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Viederman, M. (1987). René Magritte: Coping with Loss—Reality and Illusion. J. Amer. Psychoanal. Assn., 35:967-998.

(1987). Journal of the American Psychoanalytic Association, 35:967-998

René Magritte: Coping with Loss—Reality and Illusion

Milton Viederman, M.D.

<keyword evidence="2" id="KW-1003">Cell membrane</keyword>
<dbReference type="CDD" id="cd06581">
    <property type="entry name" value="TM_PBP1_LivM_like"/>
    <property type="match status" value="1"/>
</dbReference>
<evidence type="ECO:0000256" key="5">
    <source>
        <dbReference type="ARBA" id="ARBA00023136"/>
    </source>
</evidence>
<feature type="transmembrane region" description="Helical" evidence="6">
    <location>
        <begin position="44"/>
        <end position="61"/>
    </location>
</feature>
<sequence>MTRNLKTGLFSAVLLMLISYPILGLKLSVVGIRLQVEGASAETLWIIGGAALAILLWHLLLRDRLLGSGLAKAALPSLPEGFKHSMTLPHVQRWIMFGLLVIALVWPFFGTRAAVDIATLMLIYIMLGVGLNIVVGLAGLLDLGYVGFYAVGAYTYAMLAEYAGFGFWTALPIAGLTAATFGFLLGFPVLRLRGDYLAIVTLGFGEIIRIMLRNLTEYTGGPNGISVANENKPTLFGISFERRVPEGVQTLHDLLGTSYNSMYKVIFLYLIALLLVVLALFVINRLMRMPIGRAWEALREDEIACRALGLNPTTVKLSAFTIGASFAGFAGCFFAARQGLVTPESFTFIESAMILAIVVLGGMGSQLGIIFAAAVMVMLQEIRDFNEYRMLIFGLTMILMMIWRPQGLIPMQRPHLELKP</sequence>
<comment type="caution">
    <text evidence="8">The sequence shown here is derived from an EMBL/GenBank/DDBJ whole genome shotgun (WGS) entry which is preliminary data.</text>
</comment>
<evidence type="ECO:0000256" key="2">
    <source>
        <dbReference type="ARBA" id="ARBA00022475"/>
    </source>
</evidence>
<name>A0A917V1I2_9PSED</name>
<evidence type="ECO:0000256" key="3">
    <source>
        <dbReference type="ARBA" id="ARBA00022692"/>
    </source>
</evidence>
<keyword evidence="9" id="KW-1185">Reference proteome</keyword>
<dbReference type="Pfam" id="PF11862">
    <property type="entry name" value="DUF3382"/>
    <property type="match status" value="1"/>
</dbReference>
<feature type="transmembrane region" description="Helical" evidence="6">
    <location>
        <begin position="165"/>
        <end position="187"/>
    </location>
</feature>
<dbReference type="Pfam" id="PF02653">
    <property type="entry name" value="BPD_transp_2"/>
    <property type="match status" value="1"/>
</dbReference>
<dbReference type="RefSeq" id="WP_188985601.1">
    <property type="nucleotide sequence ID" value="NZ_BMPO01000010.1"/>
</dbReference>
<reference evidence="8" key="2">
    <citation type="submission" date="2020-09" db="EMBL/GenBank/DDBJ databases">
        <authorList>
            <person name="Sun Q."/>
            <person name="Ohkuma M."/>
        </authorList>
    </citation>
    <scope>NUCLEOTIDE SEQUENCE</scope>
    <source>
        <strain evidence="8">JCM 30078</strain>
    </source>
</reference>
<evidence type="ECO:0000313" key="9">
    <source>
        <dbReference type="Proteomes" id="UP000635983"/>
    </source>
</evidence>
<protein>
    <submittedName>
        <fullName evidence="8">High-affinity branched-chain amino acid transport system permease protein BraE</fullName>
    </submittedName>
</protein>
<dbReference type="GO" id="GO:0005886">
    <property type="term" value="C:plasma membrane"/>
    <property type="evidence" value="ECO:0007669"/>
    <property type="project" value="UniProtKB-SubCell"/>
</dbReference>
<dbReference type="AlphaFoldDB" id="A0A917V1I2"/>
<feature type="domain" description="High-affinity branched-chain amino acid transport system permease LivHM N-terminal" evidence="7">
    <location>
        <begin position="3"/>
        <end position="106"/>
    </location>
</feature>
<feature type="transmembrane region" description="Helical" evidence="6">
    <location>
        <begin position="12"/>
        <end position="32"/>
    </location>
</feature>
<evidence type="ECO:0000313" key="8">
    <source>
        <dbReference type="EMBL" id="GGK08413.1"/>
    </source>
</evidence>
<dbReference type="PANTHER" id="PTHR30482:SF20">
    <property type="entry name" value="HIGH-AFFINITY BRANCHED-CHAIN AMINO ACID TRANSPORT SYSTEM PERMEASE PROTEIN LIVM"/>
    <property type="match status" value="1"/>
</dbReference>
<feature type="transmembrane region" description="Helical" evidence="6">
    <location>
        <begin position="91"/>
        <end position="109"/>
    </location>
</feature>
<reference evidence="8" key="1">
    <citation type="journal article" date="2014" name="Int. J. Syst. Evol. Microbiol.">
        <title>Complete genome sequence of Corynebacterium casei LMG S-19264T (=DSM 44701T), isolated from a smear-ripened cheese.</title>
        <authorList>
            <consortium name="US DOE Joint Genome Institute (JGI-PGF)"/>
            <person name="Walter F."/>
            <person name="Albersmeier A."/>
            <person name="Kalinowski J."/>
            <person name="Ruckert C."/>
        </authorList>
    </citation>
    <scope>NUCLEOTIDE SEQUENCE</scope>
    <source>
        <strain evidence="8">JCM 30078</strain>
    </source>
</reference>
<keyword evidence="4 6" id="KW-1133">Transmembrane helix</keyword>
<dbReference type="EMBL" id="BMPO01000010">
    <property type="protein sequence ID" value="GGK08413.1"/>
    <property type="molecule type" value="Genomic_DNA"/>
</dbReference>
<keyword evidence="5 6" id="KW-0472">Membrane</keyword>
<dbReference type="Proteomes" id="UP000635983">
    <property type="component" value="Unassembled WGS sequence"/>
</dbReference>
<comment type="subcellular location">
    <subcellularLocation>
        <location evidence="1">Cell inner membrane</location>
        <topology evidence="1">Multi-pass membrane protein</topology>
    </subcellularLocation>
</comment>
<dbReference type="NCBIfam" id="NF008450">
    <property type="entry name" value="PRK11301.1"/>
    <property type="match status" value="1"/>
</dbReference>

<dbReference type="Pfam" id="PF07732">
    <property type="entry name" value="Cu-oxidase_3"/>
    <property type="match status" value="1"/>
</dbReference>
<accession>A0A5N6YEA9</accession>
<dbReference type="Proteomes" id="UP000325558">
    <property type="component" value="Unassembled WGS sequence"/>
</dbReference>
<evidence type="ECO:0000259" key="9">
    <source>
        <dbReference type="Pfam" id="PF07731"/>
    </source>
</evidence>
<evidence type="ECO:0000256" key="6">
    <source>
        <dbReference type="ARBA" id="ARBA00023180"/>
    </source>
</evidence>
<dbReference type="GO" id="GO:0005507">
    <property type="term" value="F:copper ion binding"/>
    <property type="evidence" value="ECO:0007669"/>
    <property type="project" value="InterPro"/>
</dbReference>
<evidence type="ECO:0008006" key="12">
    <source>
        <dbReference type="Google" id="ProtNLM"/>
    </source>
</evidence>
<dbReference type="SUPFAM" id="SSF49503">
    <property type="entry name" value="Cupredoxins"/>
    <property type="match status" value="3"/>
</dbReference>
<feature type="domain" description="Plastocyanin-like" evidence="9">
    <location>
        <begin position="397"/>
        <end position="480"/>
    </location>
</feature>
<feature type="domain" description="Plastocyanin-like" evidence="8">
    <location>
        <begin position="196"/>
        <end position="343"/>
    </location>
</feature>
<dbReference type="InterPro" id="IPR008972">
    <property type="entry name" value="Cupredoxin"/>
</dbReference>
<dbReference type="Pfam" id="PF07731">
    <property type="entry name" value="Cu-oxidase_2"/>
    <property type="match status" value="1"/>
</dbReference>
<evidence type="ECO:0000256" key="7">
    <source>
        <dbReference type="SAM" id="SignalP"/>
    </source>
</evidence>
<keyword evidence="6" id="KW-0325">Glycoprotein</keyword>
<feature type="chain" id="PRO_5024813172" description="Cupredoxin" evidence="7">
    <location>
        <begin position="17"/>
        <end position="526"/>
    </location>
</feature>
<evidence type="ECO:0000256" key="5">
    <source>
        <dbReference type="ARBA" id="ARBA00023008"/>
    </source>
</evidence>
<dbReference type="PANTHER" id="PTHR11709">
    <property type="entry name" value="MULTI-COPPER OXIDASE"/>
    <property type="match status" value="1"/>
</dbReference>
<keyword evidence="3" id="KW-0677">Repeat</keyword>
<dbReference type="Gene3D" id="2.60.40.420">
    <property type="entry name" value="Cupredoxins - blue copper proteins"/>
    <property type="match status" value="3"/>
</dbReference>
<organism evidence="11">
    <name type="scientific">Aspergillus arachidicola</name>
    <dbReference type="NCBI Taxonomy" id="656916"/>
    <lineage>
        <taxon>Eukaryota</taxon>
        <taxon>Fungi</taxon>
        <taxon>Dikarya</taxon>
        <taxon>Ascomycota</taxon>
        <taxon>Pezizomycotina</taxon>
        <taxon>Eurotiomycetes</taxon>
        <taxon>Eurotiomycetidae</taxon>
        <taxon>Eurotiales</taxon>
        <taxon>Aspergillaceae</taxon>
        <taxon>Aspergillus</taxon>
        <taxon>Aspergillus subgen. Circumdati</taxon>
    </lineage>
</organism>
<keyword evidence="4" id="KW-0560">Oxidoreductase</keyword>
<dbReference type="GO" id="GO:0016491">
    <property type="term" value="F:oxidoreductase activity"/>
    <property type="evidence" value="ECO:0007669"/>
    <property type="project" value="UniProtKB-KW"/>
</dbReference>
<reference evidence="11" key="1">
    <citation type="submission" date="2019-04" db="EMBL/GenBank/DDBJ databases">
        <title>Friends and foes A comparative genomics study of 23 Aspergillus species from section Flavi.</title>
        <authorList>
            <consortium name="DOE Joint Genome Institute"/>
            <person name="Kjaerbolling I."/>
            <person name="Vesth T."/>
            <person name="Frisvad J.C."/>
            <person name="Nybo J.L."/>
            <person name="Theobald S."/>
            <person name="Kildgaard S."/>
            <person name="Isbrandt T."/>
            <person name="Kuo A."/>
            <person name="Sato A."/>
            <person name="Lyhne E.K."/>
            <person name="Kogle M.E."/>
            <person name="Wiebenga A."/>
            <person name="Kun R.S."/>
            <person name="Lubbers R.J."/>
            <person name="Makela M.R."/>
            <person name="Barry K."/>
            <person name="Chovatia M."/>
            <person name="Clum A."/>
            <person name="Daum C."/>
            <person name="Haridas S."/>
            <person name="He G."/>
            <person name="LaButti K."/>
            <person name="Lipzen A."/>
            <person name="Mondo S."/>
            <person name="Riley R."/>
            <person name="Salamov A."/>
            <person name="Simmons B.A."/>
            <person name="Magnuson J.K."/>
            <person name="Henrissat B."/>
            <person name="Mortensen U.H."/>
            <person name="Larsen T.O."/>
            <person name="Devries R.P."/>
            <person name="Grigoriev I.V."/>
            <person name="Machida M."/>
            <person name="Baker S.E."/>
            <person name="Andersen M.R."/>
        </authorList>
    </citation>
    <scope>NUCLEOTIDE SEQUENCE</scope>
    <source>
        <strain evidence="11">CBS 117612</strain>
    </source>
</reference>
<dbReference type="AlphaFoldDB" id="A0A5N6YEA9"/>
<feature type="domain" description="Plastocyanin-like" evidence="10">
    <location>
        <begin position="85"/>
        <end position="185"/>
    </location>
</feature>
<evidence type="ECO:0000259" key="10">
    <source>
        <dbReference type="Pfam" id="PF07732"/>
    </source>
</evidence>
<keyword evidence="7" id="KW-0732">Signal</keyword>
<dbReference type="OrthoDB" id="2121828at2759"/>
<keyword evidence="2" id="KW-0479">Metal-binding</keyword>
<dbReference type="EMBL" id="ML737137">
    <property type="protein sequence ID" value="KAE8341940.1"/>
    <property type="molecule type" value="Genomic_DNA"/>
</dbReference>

René Magritte was profoundly influenced in his painterly style and in the content of many of his paintings by his mother's suicide when he was fourteen. This paper explores the influence of this traumatic event on his work. My thesis is that the nighttime suicide of Magritte's mother by drowning: (1) had a profound impact on the form and style of his paintings; (2) his paintings represented an effort, mostly successful, to contain and master through intellectual control with isolation of affect the trauma of this experience, which must at the time have evoked helplessness and despair; (3) the contents of a series of his paintings directly reconstruct the traumatic experience under control and in the service of mastery; and (4) there are paintings, mostly painted at the time he clearly developed his own style (1926-1930), that reveal a breakthrough of projected primitive aggressive impulses and unconscious representations of the aggressive mother. In these latter paintings, both form and content are dramatically different from the main corpus of Magritte's work.

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